Projekte und Forschung

A short spindle typology


Have you noticed? The logo of the ABT is a hand spindle. Specifically, a drop spindle, still more specifically, a bottom-whorl-drop-spindle. Why so accurate? Anyone who thinks all spindles are the same is wrong. There are many different types, each requiring different service. Of course the desired end result is always the same - the spun yarn, whether it is made of wool, linen, hemp, cotton, silk, etc.

To mark the fifth anniversary of the ABT (founded in autumn 2007) we now want to introduce a small spindle typology with pictures of vintage spindles and postcards with spinners (mainly female spinners) from around the world. We will however restrict ourselves to hand spindles and not cover spinning wheels.

Hand spindles

But first, a brief introduction to different types of hand spindles.

First of all spindles can be divided into drop spindles and supported spindles. Drop spindles are used suspended in the air while supported spindles, as the name implies, are propped up somewhere - on the ground, in a bowl, on the thigh of the spinner or they are held in the hand and rotated between the fingers permanently.

Then one can distinguish spindles as to where the whorl is mounted and how many there are. Some spindles have two whorls, so-called Balkan spindles, while others, mainly supported spindles, have no whorl at all. Whorls may be mounted at the lower end of the spindle shaft, so-called bottom-whorl-spindles, in the middle - center-whorl-spindles, or at the upper end, top-whorl-spindles. Center-whorl-spindles are sometimes also called Akha-spindles referring to the region in Asia where this type of spindle is most commonly in use. While bottom-whorl-spindles are set in motion mainly through twirling between the fingers top- and center-whorl-spindles are brought to speed by rubbing up the thigh.

But enough of that - now to the spindles.

First a small selection of antique spindle whorls made from clay, stone, bronze and bone.

jungsteinzeitliche Tonspinnwirtel / neolithic clay spindle whorls
Neolithic clay spindle whorls from lake dwellings in Switzerland (1), Roman bone and bronze spindle whorls (2), stone whorls from the Middle East (3) and pre-Columbian clay spindle whorl from Ecuador (4) with diameters ranging from 0,9" to 1,8".

Spindle-types in different countries (comprehensive collection of pictures)


Some hand spindles want a distaff whereon the unspun fibers are fastened.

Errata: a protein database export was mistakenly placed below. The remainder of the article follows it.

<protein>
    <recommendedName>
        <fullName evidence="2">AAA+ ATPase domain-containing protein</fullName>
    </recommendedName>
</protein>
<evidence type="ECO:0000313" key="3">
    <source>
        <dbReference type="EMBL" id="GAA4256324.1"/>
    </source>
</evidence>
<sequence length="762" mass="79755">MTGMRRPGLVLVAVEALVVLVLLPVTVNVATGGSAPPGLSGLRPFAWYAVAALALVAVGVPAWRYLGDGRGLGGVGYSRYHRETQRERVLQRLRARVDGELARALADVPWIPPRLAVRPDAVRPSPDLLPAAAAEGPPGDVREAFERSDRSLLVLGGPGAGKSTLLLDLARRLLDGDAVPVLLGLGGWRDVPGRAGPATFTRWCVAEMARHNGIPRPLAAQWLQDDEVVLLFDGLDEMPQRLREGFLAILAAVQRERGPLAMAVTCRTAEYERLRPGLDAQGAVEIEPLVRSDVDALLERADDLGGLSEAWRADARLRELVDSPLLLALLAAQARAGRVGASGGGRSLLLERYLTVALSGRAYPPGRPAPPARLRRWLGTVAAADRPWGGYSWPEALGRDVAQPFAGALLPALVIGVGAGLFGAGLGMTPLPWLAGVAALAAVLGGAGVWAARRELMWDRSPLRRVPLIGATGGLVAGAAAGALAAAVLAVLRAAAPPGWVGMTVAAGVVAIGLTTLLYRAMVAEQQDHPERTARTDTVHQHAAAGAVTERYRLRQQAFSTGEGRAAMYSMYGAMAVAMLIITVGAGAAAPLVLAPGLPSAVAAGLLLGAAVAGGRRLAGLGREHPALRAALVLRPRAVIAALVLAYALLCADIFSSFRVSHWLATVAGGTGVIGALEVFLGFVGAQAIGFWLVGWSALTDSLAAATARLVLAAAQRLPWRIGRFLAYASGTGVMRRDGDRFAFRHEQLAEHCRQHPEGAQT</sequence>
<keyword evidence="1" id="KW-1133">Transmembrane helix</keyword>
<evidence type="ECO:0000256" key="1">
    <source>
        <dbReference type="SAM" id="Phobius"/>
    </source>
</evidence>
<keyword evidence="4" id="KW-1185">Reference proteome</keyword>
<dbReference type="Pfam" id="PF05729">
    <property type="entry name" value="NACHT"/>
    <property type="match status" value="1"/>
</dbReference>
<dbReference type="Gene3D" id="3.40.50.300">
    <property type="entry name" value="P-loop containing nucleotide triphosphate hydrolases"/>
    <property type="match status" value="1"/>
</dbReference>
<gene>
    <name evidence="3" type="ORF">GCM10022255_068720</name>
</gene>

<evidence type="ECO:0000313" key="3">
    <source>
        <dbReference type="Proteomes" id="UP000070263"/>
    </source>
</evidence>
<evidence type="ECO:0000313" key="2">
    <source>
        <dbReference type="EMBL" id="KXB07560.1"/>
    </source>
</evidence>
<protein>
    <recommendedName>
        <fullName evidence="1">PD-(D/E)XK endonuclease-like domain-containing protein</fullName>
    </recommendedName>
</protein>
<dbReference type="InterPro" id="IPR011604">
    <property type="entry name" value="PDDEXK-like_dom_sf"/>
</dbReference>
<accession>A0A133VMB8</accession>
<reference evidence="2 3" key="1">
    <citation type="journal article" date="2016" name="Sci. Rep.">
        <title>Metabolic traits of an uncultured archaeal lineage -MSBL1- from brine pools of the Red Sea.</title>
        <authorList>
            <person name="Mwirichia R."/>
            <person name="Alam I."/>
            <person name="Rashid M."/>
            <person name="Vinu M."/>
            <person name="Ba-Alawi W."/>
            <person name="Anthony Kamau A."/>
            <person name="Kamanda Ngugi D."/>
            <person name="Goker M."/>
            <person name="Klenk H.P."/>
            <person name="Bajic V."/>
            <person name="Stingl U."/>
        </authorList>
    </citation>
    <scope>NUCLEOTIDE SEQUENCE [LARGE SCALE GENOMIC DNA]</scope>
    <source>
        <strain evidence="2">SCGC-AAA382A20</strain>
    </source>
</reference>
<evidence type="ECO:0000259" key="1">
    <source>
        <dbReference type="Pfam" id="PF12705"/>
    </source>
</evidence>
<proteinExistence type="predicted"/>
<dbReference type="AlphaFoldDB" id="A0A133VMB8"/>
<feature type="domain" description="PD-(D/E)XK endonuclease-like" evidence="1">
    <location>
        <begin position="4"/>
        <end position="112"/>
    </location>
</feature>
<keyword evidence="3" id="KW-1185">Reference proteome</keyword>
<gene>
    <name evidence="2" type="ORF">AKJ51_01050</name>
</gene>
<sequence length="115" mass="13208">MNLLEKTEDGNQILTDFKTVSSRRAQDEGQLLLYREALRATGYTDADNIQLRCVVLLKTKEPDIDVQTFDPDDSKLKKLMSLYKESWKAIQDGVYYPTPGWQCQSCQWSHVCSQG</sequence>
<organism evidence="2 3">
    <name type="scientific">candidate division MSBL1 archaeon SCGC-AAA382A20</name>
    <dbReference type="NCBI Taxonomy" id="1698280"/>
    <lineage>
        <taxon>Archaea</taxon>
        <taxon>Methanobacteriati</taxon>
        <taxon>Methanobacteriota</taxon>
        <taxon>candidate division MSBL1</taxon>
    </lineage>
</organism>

A distaff is designed to hold the unspun fibers, keeping them untangled and easier to spin. Yet it is also a symbol of domestic life and used to describe the female side of a family – the distaff side - but not only in English. The Middle High German word for distaff is `Kunkel´ and this word is even used in old German laws as a substitute for the word `woman´. Words such as `Kunkellehen´ = `distaff fief´ describe a fief given to a woman to be inherited in the female line.

See: Deutsches Rechtswörterbuch - DRW (German Legal Dictionary)

Rope making

Why do you spin?
From the magazine Gil Blas vom 17. März 1895
Text: Léon Durocher
Music: Marcel Legay
Illustration: Theophile-Alexandre Steinlen

Pourquoi files-tu?

Pourquoi files-tu là-bas sur la grève?
Est-ce pour draper le lit dont je rêve,
Le vieux lit breton veuf de notre amour?
Ne te presse pas! Car la mer écume;
Et les matelots perdus dans la brume
Ne voient point briller l'heure du retour.

Pendant que mon Yvonnette
File et tourne sou fuseau,
File au vent, ma goélette !
File entre le ciel el l'eau!


Pourquoi files-tu dans la chambre close?
Est-ce pour draper le bel enfant rose
Dont tu dois cueillir le premier bonjour,
Double les baisers sur sa tête blonde,
Puisque notre enfant doit venir au monde?
Avant qu'au foyer je suis de retour.

Pendant que mon Yvonnette
File et tourne sou fuseau,
File au vent, ma goélette !
File entre le ciel el l'eau!


Pourquoi files-tu près de la chaumière?
Est-ce pour dormir, dis! sous la bruyère,
Côte à côte, au pied du clocher à jour?
Ne t'occupe pas de moi, ma jolie!
Car c'est l'Océan qui dans sa folie
Drape les marins perdus sans retour.

Pendant que mon Yvonnette
File et tourne sou fuseau,
File au vent, ma goélette !
File entre le ciel el l'eau!


 Spinning in caricature


Daumier caricatur, Sevastopol 1854
"Ayant enfin trouvé le moyen d'utilisé leurs loisirs à Sébastopol."
"Having finally found a way to use their leisure in Sevastopol."
 Lithograph by Honoré Daumier (1808-1879) from the newspaper LE CHARIVARI, 22nd August 1854.

Caricature on the Siege of Sevastopol during the Crimean War (1854-1855) between Russia on the one hand, and the Allies of the Ottoman Empire, France, the UK and from 1855 on also the Kingdom of Sardinia on the other hand. The Russian Black Sea Fleet had scuttled their ships in the harbor of the city and thus prevented an attack by the Allied fleet from the seaward side.

This lithograph shows an admiral and two Turks on a ship's deck spinning - an activity considered completely "unmanly" in the 19th century. They had nothing else to do.

Nach oben scrollen